Sunday, July 10, 2011

THE WAY TO LIVE - (Circa 1908) - Chapter 7 - TRAINING - By George Hackenschmidt


Before I describe what I consider the best method of training for the acquisition of strength, I should like to make a few remarks with regard to its application.

It stands to reason that the natural bent and abilities for physical development in different people vary with the individual. An old man will have to train differently from a young man, a woman differently from a child, while there are various graduations for age and sex... There are, however, a great many people who seem to be hindered by their vocation or calling from a methodical training on these lines. To these I would say that there is always some time available every day which can be devoted to physical exercises and the care of the body. If you wish to become strong and well, you must attend to this, just as you must find time for eating. And, again, if you do not find time to be become and remain healthy, you will be obliged to find time to be ill. Surely some of the hours wasted on banal and often harmful pleasures might be devoted to physical exercise.

Of course, I am aware that there are people whose occupation is very trying, and others who undergo great mental strain. I should recommend such to study and follow particularly the part of my book dealing with the mastery and concentration of thought while they are training, when their success will be certain. Brain workers must, however, proceed with particular care, following the maxim, "Slowly, but surely." They will require months where others require weeks owing to their more favourable conditions; but the result will be the same.

The Best Method of Training

As a principle rule I should stipulate for regularity of training. Any observant student will have noticed that the mechanism of the body reacts unconsciously, and with an often surprising punctuality, consequent upon certain repeated activity, by reason of its habit and adaptability. For instance, if one follows a regular mode of life, one wakens always at the same hour; hunger and vigour, etc., are also similarly experienced at certain times of the day.. The time will, of course, vary with different people. I should not advise the practice of physical exercise, more particularly exercise with weights, in the morning after rising, as most people are not then particularly vigorous. The best time during the two hours previous or subsequent to a principal meal; if before, one ought to leave off at least a quarter of an hour before eating, so that the nerves may become calm, otherwise, loss of appetite may be entailed.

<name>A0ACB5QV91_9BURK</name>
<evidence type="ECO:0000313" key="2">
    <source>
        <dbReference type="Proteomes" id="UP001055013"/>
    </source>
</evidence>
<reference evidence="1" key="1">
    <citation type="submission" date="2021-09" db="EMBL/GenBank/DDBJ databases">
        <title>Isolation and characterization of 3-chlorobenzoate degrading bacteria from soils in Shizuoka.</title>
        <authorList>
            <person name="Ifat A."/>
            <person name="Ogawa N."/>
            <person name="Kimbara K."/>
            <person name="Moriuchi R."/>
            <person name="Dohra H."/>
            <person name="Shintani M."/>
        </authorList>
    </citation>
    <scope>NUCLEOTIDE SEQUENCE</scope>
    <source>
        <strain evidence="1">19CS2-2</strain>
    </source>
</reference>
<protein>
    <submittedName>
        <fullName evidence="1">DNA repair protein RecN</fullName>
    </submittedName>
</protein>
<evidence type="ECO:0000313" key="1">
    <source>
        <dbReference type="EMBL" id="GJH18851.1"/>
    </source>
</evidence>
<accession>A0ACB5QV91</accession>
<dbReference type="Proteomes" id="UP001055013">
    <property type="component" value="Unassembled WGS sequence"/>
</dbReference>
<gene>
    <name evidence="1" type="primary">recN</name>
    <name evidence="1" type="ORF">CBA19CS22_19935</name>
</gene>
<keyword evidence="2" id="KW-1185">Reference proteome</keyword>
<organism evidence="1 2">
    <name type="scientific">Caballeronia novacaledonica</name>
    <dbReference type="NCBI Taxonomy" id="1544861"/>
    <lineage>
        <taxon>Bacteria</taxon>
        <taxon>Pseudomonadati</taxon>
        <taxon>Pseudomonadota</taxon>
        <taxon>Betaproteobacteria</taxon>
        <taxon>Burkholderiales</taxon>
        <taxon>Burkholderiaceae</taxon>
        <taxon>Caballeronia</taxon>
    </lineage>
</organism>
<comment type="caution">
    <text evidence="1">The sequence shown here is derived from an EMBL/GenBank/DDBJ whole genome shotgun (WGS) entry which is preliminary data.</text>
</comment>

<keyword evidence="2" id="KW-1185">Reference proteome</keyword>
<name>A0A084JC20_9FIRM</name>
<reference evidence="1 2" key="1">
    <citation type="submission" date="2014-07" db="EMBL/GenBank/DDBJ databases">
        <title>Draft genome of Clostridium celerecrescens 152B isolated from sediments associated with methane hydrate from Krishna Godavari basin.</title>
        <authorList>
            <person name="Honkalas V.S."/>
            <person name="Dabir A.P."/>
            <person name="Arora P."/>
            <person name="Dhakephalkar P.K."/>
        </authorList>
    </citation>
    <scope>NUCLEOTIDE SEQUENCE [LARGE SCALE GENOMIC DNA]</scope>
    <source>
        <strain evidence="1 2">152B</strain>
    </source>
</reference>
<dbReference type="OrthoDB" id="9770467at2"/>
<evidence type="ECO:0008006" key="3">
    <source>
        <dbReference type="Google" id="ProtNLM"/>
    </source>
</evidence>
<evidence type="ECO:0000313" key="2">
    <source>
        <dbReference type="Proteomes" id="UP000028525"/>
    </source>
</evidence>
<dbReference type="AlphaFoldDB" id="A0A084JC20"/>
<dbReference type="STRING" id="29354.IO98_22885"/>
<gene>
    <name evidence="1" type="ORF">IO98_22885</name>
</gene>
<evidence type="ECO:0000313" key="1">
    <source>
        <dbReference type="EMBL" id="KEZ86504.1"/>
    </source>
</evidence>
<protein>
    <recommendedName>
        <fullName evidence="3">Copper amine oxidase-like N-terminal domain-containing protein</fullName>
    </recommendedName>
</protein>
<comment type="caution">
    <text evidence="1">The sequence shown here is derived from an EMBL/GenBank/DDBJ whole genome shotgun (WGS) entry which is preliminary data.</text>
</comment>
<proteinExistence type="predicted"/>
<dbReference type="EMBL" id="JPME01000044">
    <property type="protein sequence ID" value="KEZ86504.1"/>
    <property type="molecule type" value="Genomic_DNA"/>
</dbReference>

The exercises should not exceed one quarter of an hour at the commencement, and should only be increased by five minutes in a few months. Afterwards, about thirty minutes are fully sufficient to the acquisition and preservation of strength and endurance.

Another useful point of notice is that it is unadvisable to sit down and rest between the exercises, as not only is one likely to contract a chill by so doing, but the muscles themselves will become stiff and contracted.

You will naturally be wearing a minimum of clothing while exercising, so as soon as you have run through one series, throw a towel or wrap your shoulders and walk briskly up and down the room. This will keep the blood circulating and rebuilding the consumed tissue. It will also assist the process of perspiration or discharge of waste matter and will above all assist in the maintenance of looseness and suppleness in joint, muscle and sinew so highly to be desired by the athlete whose ambition is directed towards the acquisition of health and strength and not merely that development which is intended to display itself solely before a looking-glass or camera.

All exercises should be made slowly, and with full concentration of the mind; observe by all means regular breathing, carefully waiting after every exercise until a calm respiration through the nose has again taken place.

There are certain advantages in going through the exercise with one or two companions, but if these are mere spectators, it is better to exercise alone, for fear of having one's thoughts diverted from the work.

Variations in the Exercises

It is advisable to vary the exercises constantly, so as to avoid too great a strain on single muscle groups, and rather to develop all muscles harmoniously.

I should like to point here to a great mistake which a vast number of thoughtless people make during training. Every human being has a certain part of his body more developed by nature than other parts; say, for instance, that the legs of one or the arms of another are naturally strong. Now, the former will be able to perform the leg exercises with perfect ease and comfort, whereas all his arm exercises require more exertion. It would be foolish if this particular individual were to devote more time and attention to his leg exercises because they are easier to him, and neglect the arm exercises, which to him are harder and more difficult. Nevertheless, this is a bad habit into which many people fall during training. While in this case the legs become stronger, the arms do not develop in the same ratio. It is, therefore, most necessary to train systematically.

Further on I shall give particulars of the various exercises, and I recommend to my readers to map out a certain plan, according to which they exercise all the muscles groups twice on three or four days every week, or on six days if time allows.


Iron Nation
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Bob Whelan

Bob Whelan

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